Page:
A population of persons born in 1897 and resident in Glostrup and eight surrounding municipalities was investigated when these persons were 70, 80 and 85 years old. Some of the results are mentioned from the cross-sectional, epidemiological survey on the socio-psychological conditions and general health and disorders in this representative population which includes almost 2% of the Danish 85-year-olds. The examination programme was extensive, and of data rather comprehensive. The aim of this article is to make known some of the information, observations and results of several tests performed, including 56 different laboratory tests and nutritional analyses. It is worth mentioning that about three fourths of the 85-year-olds were self-reliant and contended with their actual life and lifestyle. Nevertheless suggestions or recommendations for interventions were given to 85% of the participants as well as the general practitioners. The data have already formed the basis of several frames of references.
Whether morbidity from the 1918-19 influenza pandemic discriminated by socioeconomic status has remained a subject of debate for 100 years. In lack of data to study this issue, the recent literature has hypothesized that morbidity was "socially neutral."
To study the associations between influenza-like illness (ILI) and socioeconomic status (SES), gender, and wave during the 1918-19 influenza pandemic.
Availability of incidence data on the 1918-19 pandemic is scarce, in particular for waves other than the "fall wave" October-December 1918. Here, an overlooked survey from Bergen, Norway (n = 10 633), is used to study differences in probabilities of ILI and ILI probability ratios by apartment size as a measure of SES and gender for 3 waves including the waves prior to and after the "fall wave."
Socioeconomic status was negatively associated with ILI in the first wave, but positively associated in the second wave. At all SES levels, men had the highest ILI in the summer, while women had the highest ILI in the fall. There were no SES or gender differences in ILI in the winter of 1919.
For the first time, it is documented a crossover in the role of socioeconomic status in 1918 pandemic morbidity. The poor came down with influenza first, while the rich with less exposure in the first wave had the highest morbidity in the second wave. The study suggests that the socioeconomically disadvantaged should be prioritized if vaccines are of limited availability in a future pandemic.
OBJECTIVE: To inform health care workers about the health status of Canada's native people. DATA SOURCES: A MEDLINE search for articles published from Jan. 1, 1989, to Nov. 31, 1995, with the use of subject headings "Eskimos" and "Indians, North American," excluding specific subject headings related to genetics and history. Case reports were excluded. Material was also identified from a review of standard references and bibliographies and from consultation with experts. STUDY SELECTION: Review and research articles containing original data concerning epidemiologic aspects of native health. Studies of Canadian populations were preferred, but population-based studies of US native peoples were included if limited Canadian information was available. DATA EXTRACTION: Information about target population, methods and conclusions was extracted from each study. RESULTS: Mortality and morbidity rates are higher in the native population than in the general Canadian population. The infant mortality rates averaged for the years 1986 to 1990 were 13.8 per 1000 live births among Indian infants, 16.3 per 1000 among Inuit infants, and only 7.3 per 1000 among all Canadian infants. Age-standardized all-cause mortality rates among residents of reserves averaged for the years 1979 to 1983 were 561.0 per 100,000 population among men and 334.6 per 100,000 among women, compared with 340.2 per 100,000 among all Canadian men and 173.4 per 100,000 among all Canadian women. Compared with the general Canadian population, specific native populations have an increased risk of death from alcoholism, homicide, suicide and pneumonia. Of the aboriginal population of Canada 15 years of age and older, 31% have been informed that they have a chronic health problem. Diabetes mellitus affects 6% of aboriginal adults, compared with 2% of all Canadian adults. Social problems identified by aboriginal people as a concern in their community include substance abuse, suicide, unemployment and family violence. Subgroups of aboriginal people are at a greater-than-normal risk of infectious diseases, injuries, respiratory diseases, nutritional problems (including obesity) and substance abuse. Initial data suggest that, compared with the general population, some subgroups of the native population have a lower incidence of heart disease and certain types of cancer. However, knowledge about contributing factors to the health status of aboriginal people is limited, since the literature generally does not assess confounding factors such as poverty. CONCLUSIONS: Canadian aboriginal people die earlier than their fellow Canadians, on average, and sustain a disproportionate share of the burden of physical disease and mental illness. However, few studies have assessed poverty as a confounding factor. Future research priorities in native health are best determined by native people themselves.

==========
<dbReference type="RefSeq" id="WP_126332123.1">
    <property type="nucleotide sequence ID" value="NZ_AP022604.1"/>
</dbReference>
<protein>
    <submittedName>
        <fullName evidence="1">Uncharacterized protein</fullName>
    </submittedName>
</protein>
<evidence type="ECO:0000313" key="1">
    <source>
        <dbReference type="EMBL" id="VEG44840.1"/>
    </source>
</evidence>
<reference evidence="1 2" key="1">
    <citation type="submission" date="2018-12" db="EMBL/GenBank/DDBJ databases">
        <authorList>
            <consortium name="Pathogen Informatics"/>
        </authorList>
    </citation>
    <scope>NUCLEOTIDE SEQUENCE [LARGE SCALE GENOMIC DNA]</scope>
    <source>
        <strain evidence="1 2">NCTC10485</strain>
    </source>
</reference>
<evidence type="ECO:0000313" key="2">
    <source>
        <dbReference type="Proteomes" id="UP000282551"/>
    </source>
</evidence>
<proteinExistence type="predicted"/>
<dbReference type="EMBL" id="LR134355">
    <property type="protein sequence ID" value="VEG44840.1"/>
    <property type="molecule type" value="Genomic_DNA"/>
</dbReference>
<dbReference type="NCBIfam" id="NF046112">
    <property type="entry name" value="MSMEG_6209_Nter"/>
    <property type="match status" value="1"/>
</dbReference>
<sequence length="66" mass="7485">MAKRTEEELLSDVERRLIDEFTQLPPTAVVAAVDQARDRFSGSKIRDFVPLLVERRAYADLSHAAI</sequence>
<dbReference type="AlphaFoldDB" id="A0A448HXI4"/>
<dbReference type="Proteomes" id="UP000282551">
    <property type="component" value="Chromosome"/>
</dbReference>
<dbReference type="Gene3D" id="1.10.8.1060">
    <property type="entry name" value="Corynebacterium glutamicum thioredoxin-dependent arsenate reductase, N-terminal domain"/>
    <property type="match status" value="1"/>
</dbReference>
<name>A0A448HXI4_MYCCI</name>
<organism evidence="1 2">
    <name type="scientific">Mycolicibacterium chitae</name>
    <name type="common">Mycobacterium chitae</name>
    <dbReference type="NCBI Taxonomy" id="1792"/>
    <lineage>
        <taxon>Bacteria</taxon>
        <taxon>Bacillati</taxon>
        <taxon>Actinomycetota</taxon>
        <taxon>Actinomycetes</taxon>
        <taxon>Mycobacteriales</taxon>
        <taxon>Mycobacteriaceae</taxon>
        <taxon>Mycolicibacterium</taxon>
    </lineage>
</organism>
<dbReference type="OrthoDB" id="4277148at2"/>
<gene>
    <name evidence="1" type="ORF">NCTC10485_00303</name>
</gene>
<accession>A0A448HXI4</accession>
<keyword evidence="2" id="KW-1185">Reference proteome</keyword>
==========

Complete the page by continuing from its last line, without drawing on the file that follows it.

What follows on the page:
Comment In: CMAJ. 1996 Dec 1;155(11):1581-38956835
Various workers, including T. D. Stewart, claim that the aboriginal Americas were relatively disease-free because of the bering Strait cold-screen, eliminating many pathogens, and the paucity of zoonotic infections because of few domestic animals. Evidence of varying validity suggests that precontact Americns had their own strains of treponemic infections, bacillary and amoebic dysenteries, influenza and viral penumonia and other respiratory diseases, salmonellosis and perhaps other food poisoning, various arthritides, some endoparasites such as the ascarids, and several geographically circumscribed diseases such as the rickettsial verruca (Carrion's disease) and New World leishmaniasis and trypanosomiasis. Questionably aboriginal are tuberculosis and typhus. Accordingly, virtually all the "crowd-type" ecopathogenic diseases such as smallpox, yellow fever, typhoid, malaria, measles, pertussis, polio, etc., appear to have been absent from the New World, and were only brought in by White conquerors and their Black slaves. My hypothesis is that native American medical care systems--especially in the more culturally advanced areas--were sufficiently sophisticated to deal with native disease entities with reasonable competence. But native medical systems could not cope with the "crowd-type" disease imports that struck Indian and Eskimos as "virgin-field" populations. Reanalysis of native population losses through a genocidal combination of diease, war, slavery and attendant cultural disruption by Dobyns, Cook and others strongly suggest that traditiona estimates underplayed the death toll by a factor of the general order of ten. This would make for an immediately pre-contact Indian population of some 90-111 million instead of the tradition 8-11 million. Evidence is growing that Indians may have been no more susceptible to new pathogens that are other "virgin soil" populations, and thus their immune systems need not be considered less effective than those in other people. Present-day high mortality rates in Indians of both continents from infectious disease imports may be more socioeconomic than anything else.